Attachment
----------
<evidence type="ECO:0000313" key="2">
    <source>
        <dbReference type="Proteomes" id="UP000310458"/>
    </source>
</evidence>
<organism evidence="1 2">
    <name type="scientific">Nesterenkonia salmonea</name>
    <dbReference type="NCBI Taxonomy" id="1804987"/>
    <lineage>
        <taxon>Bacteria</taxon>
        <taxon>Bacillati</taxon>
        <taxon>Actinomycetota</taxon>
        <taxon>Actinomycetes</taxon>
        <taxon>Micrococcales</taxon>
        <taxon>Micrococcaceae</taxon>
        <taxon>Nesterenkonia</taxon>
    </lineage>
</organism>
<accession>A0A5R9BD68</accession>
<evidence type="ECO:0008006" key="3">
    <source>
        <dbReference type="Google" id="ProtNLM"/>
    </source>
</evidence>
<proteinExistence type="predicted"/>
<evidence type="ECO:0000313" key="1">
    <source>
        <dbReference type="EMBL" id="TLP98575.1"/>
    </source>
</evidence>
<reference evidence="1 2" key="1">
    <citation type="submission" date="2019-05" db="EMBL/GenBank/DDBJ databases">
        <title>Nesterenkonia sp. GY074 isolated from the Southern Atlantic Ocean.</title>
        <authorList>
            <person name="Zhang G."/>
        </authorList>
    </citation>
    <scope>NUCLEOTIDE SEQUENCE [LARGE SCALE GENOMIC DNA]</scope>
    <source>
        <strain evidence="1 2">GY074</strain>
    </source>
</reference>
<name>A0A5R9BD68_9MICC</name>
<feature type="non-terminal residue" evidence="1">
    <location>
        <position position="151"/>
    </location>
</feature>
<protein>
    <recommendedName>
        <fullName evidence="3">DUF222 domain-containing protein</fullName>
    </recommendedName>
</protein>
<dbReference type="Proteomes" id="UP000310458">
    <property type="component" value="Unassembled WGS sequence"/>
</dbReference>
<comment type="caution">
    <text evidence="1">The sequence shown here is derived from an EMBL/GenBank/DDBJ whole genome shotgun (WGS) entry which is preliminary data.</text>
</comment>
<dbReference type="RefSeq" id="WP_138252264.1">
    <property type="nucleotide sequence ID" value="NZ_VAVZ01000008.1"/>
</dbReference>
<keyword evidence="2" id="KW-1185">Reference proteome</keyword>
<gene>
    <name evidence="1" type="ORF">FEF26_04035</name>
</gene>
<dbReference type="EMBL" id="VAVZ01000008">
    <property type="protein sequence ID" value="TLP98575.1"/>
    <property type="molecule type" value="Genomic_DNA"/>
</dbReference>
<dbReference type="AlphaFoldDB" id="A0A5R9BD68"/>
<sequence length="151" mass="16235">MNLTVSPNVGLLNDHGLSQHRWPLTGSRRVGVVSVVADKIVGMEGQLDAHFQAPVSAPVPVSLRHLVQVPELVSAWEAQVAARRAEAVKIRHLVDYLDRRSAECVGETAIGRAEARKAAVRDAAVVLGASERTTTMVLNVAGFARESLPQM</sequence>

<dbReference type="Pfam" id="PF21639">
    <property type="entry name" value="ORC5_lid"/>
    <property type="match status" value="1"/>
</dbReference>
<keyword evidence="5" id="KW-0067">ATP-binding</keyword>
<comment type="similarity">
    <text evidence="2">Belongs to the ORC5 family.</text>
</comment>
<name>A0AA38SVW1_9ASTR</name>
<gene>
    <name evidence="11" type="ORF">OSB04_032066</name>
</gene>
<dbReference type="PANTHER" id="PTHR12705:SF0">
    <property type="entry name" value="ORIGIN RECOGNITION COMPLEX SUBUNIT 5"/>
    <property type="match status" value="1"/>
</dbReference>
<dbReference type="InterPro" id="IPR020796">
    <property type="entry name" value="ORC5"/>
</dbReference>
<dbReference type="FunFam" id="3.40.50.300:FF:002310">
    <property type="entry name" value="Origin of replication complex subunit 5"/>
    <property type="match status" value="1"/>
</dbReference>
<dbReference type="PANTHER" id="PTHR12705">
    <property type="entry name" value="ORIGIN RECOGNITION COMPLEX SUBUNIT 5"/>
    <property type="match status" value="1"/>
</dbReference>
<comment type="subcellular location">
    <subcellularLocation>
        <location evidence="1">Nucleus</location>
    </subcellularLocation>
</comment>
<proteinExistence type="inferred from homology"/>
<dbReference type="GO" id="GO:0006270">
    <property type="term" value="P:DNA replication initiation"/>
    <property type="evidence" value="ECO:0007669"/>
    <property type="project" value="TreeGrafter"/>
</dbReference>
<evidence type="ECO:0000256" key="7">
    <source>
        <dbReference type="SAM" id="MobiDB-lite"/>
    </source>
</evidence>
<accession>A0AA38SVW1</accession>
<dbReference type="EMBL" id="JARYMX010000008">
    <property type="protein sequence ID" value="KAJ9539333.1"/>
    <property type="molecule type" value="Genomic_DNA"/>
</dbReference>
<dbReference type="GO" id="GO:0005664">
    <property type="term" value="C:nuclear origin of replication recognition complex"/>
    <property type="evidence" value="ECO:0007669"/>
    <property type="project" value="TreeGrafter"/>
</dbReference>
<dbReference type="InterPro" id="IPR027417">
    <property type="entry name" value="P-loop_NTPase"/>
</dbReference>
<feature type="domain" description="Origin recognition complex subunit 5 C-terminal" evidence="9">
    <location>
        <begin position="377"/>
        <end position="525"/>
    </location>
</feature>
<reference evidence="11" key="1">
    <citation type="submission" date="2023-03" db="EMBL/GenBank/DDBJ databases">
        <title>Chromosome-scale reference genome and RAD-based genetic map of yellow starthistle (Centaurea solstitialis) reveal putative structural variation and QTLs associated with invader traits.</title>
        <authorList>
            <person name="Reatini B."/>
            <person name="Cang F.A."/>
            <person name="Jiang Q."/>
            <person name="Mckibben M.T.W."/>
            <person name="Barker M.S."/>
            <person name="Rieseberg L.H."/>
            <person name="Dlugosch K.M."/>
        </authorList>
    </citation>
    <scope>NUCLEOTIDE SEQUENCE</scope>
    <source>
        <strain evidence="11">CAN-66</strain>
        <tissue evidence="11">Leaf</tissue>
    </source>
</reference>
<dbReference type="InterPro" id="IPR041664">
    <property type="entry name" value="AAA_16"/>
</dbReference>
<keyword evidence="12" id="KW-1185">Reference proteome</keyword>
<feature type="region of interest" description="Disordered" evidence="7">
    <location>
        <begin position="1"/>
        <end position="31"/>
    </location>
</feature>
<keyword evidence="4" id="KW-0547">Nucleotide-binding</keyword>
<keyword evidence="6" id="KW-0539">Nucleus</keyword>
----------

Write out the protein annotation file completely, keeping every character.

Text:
<evidence type="ECO:0000313" key="2">
    <source>
        <dbReference type="Proteomes" id="UP000310458"/>
    </source>
</evidence>
<organism evidence="1 2">
    <name type="scientific">Nesterenkonia salmonea</name>
    <dbReference type="NCBI Taxonomy" id="1804987"/>
    <lineage>
        <taxon>Bacteria</taxon>
        <taxon>Bacillati</taxon>
        <taxon>Actinomycetota</taxon>
        <taxon>Actinomycetes</taxon>
        <taxon>Micrococcales</taxon>
        <taxon>Micrococcaceae</taxon>
        <taxon>Nesterenkonia</taxon>
    </lineage>
</organism>
<accession>A0A5R9BD68</accession>
<evidence type="ECO:0008006" key="3">
    <source>
        <dbReference type="Google" id="ProtNLM"/>
    </source>
</evidence>
<proteinExistence type="predicted"/>
<evidence type="ECO:0000313" key="1">
    <source>
        <dbReference type="EMBL" id="TLP98575.1"/>
    </source>
</evidence>
<reference evidence="1 2" key="1">
    <citation type="submission" date="2019-05" db="EMBL/GenBank/DDBJ databases">
        <title>Nesterenkonia sp. GY074 isolated from the Southern Atlantic Ocean.</title>
        <authorList>
            <person name="Zhang G."/>
        </authorList>
    </citation>
    <scope>NUCLEOTIDE SEQUENCE [LARGE SCALE GENOMIC DNA]</scope>
    <source>
        <strain evidence="1 2">GY074</strain>
    </source>
</reference>
<name>A0A5R9BD68_9MICC</name>
<feature type="non-terminal residue" evidence="1">
    <location>
        <position position="151"/>
    </location>
</feature>
<protein>
    <recommendedName>
        <fullName evidence="3">DUF222 domain-containing protein</fullName>
    </recommendedName>
</protein>
<dbReference type="Proteomes" id="UP000310458">
    <property type="component" value="Unassembled WGS sequence"/>
</dbReference>
<comment type="caution">
    <text evidence="1">The sequence shown here is derived from an EMBL/GenBank/DDBJ whole genome shotgun (WGS) entry which is preliminary data.</text>
</comment>
<dbReference type="RefSeq" id="WP_138252264.1">
    <property type="nucleotide sequence ID" value="NZ_VAVZ01000008.1"/>
</dbReference>
<keyword evidence="2" id="KW-1185">Reference proteome</keyword>
<gene>
    <name evidence="1" type="ORF">FEF26_04035</name>
</gene>
<dbReference type="EMBL" id="VAVZ01000008">
    <property type="protein sequence ID" value="TLP98575.1"/>
    <property type="molecule type" value="Genomic_DNA"/>
</dbReference>
<dbReference type="AlphaFoldDB" id="A0A5R9BD68"/>
<sequence length="151" mass="16235">MNLTVSPNVGLLNDHGLSQHRWPLTGSRRVGVVSVVADKIVGMEGQLDAHFQAPVSAPVPVSLRHLVQVPELVSAWEAQVAARRAEAVKIRHLVDYLDRRSAECVGETAIGRAEARKAAVRDAAVVLGASERTTTMVLNVAGFARESLPQM</sequence>

<dbReference type="Pfam" id="PF21639">
    <property type="entry name" value="ORC5_lid"/>
    <property type="match status" value="1"/>
</dbReference>
<keyword evidence="5" id="KW-0067">ATP-binding</keyword>
<comment type="similarity">
    <text evidence="2">Belongs to the ORC5 family.</text>
</comment>
<name>A0AA38SVW1_9ASTR</name>
<gene>
    <name evidence="11" type="ORF">OSB04_032066</name>
</gene>
<dbReference type="PANTHER" id="PTHR12705:SF0">
    <property type="entry name" value="ORIGIN RECOGNITION COMPLEX SUBUNIT 5"/>
    <property type="match status" value="1"/>
</dbReference>
<dbReference type="InterPro" id="IPR020796">
    <property type="entry name" value="ORC5"/>
</dbReference>
<dbReference type="FunFam" id="3.40.50.300:FF:002310">
    <property type="entry name" value="Origin of replication complex subunit 5"/>
    <property type="match status" value="1"/>
</dbReference>
<dbReference type="PANTHER" id="PTHR12705">
    <property type="entry name" value="ORIGIN RECOGNITION COMPLEX SUBUNIT 5"/>
    <property type="match status" value="1"/>
</dbReference>
<comment type="subcellular location">
    <subcellularLocation>
        <location evidence="1">Nucleus</location>
    </subcellularLocation>
</comment>
<proteinExistence type="inferred from homology"/>
<dbReference type="GO" id="GO:0006270">
    <property type="term" value="P:DNA replication initiation"/>
    <property type="evidence" value="ECO:0007669"/>
    <property type="project" value="TreeGrafter"/>
</dbReference>
<evidence type="ECO:0000256" key="7">
    <source>
        <dbReference type="SAM" id="MobiDB-lite"/>
    </source>
</evidence>
<accession>A0AA38SVW1</accession>
<dbReference type="EMBL" id="JARYMX010000008">
    <property type="protein sequence ID" value="KAJ9539333.1"/>
    <property type="molecule type" value="Genomic_DNA"/>
</dbReference>
<dbReference type="GO" id="GO:0005664">
    <property type="term" value="C:nuclear origin of replication recognition complex"/>
    <property type="evidence" value="ECO:0007669"/>
    <property type="project" value="TreeGrafter"/>
</dbReference>
<dbReference type="InterPro" id="IPR027417">
    <property type="entry name" value="P-loop_NTPase"/>
</dbReference>
<feature type="domain" description="Origin recognition complex subunit 5 C-terminal" evidence="9">
    <location>
        <begin position="377"/>
        <end position="525"/>
    </location>
</feature>
<reference evidence="11" key="1">
    <citation type="submission" date="2023-03" db="EMBL/GenBank/DDBJ databases">
        <title>Chromosome-scale reference genome and RAD-based genetic map of yellow starthistle (Centaurea solstitialis) reveal putative structural variation and QTLs associated with invader traits.</title>
        <authorList>
            <person name="Reatini B."/>
            <person name="Cang F.A."/>
            <person name="Jiang Q."/>
            <person name="Mckibben M.T.W."/>
            <person name="Barker M.S."/>
            <person name="Rieseberg L.H."/>
            <person name="Dlugosch K.M."/>
        </authorList>
    </citation>
    <scope>NUCLEOTIDE SEQUENCE</scope>
    <source>
        <strain evidence="11">CAN-66</strain>
        <tissue evidence="11">Leaf</tissue>
    </source>
</reference>
<dbReference type="InterPro" id="IPR041664">
    <property type="entry name" value="AAA_16"/>
</dbReference>
<keyword evidence="12" id="KW-1185">Reference proteome</keyword>
<feature type="region of interest" description="Disordered" evidence="7">
    <location>
        <begin position="1"/>
        <end position="31"/>
    </location>
</feature>
<keyword evidence="4" id="KW-0547">Nucleotide-binding</keyword>
<keyword evidence="6" id="KW-0539">Nucleus</keyword>